Brigitte McQueen Shew
News, Summer 2015
Repurposing entrepreneurial skills to found a thriving nonprofit.
BY SARAH WENGERT | PHOTOS BY DEBRA S. KAPLA
On a showery summer afternoon at The Union for Contemporary Art, the rain perfectly symbolizes the literal and figurative nourishment this nonprofit gives its community. Out back the community garden is green, glistening and bursting with blossoms, just as The Union’s patrons drink in its inspirational arts offerings and feast at the table of its community-building efforts.
As founder and executive director of The Union, Brigitte McQueen Shew is the cultivator in chief— the bright sun bidding everything to grow—and the organization benefits from her past experience in communications, art and entrepreneurship.
“People don’t think about nonprofits as starting a small business, but in my experience, founding a nonprofit is very similar to the process of starting a business from scratch as an entrepreneur,” says McQueen Shew, who founded The Union in 2011.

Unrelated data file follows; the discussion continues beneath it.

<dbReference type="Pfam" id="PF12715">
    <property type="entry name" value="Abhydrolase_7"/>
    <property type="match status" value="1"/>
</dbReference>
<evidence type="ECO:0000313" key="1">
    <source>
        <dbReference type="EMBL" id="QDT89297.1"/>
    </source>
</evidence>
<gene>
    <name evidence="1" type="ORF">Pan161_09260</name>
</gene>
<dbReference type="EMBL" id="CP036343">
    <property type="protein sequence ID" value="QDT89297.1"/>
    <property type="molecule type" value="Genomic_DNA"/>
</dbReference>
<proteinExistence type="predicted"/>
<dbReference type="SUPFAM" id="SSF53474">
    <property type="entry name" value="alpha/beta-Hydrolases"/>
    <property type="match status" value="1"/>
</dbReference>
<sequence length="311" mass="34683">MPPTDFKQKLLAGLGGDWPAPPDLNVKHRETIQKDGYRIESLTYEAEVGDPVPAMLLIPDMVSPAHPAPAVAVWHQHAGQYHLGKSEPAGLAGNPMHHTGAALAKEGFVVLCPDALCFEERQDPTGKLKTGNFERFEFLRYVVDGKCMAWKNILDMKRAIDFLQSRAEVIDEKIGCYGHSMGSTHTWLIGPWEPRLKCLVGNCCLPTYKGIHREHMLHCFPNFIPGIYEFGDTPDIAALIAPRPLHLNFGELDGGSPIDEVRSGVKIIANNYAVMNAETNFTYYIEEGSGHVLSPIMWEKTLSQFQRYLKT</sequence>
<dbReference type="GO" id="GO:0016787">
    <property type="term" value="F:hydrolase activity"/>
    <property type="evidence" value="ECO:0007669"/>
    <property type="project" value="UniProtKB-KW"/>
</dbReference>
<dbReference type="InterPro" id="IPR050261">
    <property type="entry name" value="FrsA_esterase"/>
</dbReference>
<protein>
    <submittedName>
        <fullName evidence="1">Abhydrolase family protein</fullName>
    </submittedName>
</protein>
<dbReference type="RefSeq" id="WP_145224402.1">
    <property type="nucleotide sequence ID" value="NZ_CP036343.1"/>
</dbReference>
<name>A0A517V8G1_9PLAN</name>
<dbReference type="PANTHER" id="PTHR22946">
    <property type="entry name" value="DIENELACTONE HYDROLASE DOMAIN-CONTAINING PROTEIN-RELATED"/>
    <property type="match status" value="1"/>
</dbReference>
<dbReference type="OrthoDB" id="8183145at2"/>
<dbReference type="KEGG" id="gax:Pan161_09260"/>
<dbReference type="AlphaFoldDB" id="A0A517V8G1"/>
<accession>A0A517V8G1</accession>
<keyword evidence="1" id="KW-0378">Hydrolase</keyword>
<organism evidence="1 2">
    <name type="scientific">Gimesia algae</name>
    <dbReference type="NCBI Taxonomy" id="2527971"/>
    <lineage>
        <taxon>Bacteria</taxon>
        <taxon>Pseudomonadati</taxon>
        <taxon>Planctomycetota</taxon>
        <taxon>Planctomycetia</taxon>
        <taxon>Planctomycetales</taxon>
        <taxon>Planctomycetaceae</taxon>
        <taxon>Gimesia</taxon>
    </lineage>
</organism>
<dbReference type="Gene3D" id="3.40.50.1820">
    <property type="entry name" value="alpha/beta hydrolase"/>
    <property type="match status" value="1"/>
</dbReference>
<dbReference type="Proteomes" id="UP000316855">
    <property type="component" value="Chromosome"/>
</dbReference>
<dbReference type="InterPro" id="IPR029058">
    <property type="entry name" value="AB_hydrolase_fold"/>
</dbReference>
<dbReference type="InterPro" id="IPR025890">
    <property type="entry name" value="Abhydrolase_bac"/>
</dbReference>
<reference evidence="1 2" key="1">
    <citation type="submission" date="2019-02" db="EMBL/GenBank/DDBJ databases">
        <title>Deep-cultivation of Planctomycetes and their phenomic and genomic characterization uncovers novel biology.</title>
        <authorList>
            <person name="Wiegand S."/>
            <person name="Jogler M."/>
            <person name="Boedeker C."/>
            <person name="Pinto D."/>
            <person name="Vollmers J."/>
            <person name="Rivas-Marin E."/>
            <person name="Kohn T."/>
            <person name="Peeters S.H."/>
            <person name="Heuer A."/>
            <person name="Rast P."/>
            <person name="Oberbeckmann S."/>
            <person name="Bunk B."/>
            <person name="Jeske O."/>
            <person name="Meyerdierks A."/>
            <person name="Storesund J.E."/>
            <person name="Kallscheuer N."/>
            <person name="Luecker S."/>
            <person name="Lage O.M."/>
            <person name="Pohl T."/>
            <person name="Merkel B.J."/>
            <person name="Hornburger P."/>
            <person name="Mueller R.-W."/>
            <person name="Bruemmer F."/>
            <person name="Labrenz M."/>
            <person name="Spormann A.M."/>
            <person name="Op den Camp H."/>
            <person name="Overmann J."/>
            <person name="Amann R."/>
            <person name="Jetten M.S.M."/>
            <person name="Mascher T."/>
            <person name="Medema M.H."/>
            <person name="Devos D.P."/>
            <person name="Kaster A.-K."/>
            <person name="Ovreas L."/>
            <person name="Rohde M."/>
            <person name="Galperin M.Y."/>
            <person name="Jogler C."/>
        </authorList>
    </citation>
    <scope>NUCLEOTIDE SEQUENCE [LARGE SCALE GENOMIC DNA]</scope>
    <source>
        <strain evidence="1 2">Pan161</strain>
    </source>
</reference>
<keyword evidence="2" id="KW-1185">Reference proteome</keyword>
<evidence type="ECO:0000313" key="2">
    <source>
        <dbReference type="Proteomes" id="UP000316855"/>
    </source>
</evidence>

“The Union was born from the idea of wanting to
support local artists and also help revitalize North Omaha,” she says. “I had coffee with a couple artists who are now board members—Watie White and Mary Zicafoose—and they loved the idea and wanted to help figure out how to make it happen.”
McQueen Shew calls The Union “an arts organization, with a really strong community development bent.”
“We’re committed to supporting the creative culture of Omaha by providing direct support to local artists, but in every endeavor we’re also committed to revitalizing the North Omaha community, so our focus is purely social practice,” she says. “The artists we work with are encouraged to give back, and the work we do focuses on getting people to engage and reconnect with North Omaha.”